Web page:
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I recently facilitated a meeting at which a passionate CEO expressed concern that business culture was slipping. The other participants were GMs under pressure to deliver stretch targets. One asked the question: ‘What do you want, results or culture?’ The CEO replied, ‘Both!’

Culture is regarded as the foundation for sustainable business success by promoting individual, customer and business well-being. Culture is defined as the group behaviour of how things get done. It includes the habits that have developed, determines expectations and expected responses.

The CEO defines the business habits and GMs have the responsibility of ensuring compliance across the business. A performance culture is results driven, which is not necessarily the best or healthiest way to improve performance.   A development culture emphasises building capability, influencing behaviour and focuses on the way people feel.

A recent article by Tony Schwartz issued the challenge of balancing people and organisational needs. (Create a growth culture, not a performance obsessed one – Harvard Business Review, March 2018)

An improvement system is needed to resolve the tensions between culture and performance. Issues include timeframes and measurement. Results are expected within shorter timeframes whilst culture takes longer to change. Performance is easily measured, whilst measuring culture is more difficult and often intangible.

Improvement is driven by a process and culture is systematically strengthened by achieving ongoing small successes. Alignment can therefore occur through planned stages that deliver measureable success on multiple measures.

The solution must support both stability and change. Stability can be achieved by implementing a standardised improvement cycle that delivers set results. The necessary skills and behaviours can then be systematically developed to support new targets. Culture will strengthen through success.

Culture needs to be understood, defined and deliberately managed in a way that supports the business strategy. This includes defining current habits that drive success, identifying the changes needed, creating a tool to track improvements and measuring the impact on results.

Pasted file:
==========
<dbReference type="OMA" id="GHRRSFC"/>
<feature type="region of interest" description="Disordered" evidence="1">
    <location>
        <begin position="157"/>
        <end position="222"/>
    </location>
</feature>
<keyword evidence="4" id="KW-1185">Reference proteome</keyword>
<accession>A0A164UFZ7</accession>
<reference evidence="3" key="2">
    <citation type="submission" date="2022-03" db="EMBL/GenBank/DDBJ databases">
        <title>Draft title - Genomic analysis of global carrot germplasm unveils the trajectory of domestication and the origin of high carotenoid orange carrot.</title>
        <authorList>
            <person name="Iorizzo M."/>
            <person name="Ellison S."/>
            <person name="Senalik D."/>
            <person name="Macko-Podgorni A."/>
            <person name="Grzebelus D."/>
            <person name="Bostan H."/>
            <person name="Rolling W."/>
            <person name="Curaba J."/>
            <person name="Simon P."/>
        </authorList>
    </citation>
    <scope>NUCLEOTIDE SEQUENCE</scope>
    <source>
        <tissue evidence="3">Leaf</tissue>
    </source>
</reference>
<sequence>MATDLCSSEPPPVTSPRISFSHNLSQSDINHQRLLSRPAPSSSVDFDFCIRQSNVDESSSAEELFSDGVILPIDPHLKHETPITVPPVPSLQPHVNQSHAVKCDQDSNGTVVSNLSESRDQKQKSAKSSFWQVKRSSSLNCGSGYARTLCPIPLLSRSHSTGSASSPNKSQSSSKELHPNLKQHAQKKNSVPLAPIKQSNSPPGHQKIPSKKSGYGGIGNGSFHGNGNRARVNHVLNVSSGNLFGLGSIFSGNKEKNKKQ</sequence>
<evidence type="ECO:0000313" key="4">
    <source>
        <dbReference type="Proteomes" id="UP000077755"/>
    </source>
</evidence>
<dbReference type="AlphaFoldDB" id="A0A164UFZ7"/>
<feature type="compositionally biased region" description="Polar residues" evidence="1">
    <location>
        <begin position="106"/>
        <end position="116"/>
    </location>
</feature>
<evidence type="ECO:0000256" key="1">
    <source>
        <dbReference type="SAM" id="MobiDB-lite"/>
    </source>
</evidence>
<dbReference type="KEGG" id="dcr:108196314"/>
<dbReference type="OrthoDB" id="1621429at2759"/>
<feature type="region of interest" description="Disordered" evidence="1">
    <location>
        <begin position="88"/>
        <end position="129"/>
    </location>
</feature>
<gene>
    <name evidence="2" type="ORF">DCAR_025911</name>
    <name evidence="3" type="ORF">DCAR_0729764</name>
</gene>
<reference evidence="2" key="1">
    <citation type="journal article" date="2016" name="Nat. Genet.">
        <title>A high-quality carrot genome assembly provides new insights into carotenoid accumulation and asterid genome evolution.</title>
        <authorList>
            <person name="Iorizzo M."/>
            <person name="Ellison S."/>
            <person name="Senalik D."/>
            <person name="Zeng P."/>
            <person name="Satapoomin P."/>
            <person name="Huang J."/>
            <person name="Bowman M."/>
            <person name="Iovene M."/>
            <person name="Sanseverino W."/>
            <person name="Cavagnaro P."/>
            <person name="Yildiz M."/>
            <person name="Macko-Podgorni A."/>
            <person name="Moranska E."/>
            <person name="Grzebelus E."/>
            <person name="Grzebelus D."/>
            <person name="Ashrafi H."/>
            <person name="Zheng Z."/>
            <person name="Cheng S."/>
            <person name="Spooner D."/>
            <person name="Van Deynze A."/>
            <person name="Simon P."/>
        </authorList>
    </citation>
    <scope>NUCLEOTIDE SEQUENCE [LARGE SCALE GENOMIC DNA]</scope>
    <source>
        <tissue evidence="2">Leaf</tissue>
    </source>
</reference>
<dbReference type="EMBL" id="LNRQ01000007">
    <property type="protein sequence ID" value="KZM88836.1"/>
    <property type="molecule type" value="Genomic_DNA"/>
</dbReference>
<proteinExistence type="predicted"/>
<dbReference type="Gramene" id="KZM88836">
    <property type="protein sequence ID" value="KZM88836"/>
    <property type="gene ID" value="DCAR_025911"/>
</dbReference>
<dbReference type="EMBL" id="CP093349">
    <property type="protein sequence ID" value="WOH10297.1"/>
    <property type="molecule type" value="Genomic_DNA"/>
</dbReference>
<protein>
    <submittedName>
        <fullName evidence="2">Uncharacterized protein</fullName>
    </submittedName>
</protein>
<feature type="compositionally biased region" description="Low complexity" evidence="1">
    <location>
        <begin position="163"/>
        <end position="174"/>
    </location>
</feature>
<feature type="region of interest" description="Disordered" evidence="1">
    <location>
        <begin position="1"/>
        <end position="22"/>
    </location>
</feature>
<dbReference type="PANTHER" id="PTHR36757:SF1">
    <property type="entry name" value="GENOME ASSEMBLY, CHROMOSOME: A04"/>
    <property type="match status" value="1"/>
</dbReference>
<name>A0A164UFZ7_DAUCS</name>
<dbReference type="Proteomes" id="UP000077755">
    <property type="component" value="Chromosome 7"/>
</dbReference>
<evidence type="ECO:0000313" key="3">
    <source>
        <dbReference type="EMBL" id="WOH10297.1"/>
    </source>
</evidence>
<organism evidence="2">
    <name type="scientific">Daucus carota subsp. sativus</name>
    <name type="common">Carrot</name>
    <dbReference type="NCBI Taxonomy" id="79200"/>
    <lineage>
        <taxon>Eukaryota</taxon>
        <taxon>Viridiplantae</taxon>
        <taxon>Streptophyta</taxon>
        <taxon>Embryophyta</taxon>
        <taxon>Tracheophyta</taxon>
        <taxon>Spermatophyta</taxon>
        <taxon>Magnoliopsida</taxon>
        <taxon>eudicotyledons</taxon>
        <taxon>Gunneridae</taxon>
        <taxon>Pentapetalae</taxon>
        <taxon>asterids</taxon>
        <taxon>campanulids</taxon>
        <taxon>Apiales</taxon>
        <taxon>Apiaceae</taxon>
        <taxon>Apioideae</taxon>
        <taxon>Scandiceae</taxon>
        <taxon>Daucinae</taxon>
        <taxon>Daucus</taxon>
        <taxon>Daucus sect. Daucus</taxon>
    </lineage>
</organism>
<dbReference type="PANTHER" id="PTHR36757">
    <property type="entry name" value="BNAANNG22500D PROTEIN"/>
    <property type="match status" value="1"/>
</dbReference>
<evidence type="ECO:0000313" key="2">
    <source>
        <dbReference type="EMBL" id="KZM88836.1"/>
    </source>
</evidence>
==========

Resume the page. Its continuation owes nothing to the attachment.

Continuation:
The chances of success are increased by designing an integrated system using a single strategic initiative. This will create a model that can be replicated and scaled up to accelerate the alignment over time.

I recently embarked on a journey of designing and implementing a system that integrates performance and culture.

Key learning

  1. Base line information in respect of performance and culture is required at the start of the improvement journey.
  2. Current habits that drive business success must be identified. Changes needed to support the future business strategy must be agreed.
  3. A survey tool is needed to track changes in culture and business improvement throughout the improvement journey.
  4. Focus the change initiative on a single strategic project to simplify complexity and evaluate success on a range of measures.

New systems

  1. Simplify the workflow process and schedule a large number of actions using technology to reduce time pressure and eliminate non-value adding activities.
  2. Use a training and coaching approach that builds skills just-in-time, promotes learning in action, uses short sessions and supports behaviour change.
  3. Provide real time and give feedback that validates the positive link between culture and performance.

Performance cycle

  1. Establish a quarterly improvement cycle that provides a standardised improvement approach and embeds in the work culture
  2. Design 90, 60 and 30 day improvement plans that support the delivery of set improvement targets.
  3. Align the appropriate skills to support the delivery of the set plans and the required behavioural changes
  4. Recognise and reward outstanding contributions that include results, behaviour and contributions.


Building an integrated system that aligns performance and culture presents a significant improvement opportunity.

The best strategy is to take a conservative approach and scale up on the basis of success. There is likely to be resistance to the proposed change, so start off in a supportive environment.

The best results will be delivered where there is a strong imperative to change and recognition that current ways of doing things are inadequate to deliver expected results.

Ensure the supporting systems, processes and enabling tools are developed prior to the launch of any proposed initiative. The outcome will be a totally different and more powerful group dynamic that will be achieved by focusing on the skills and mind sets of all participants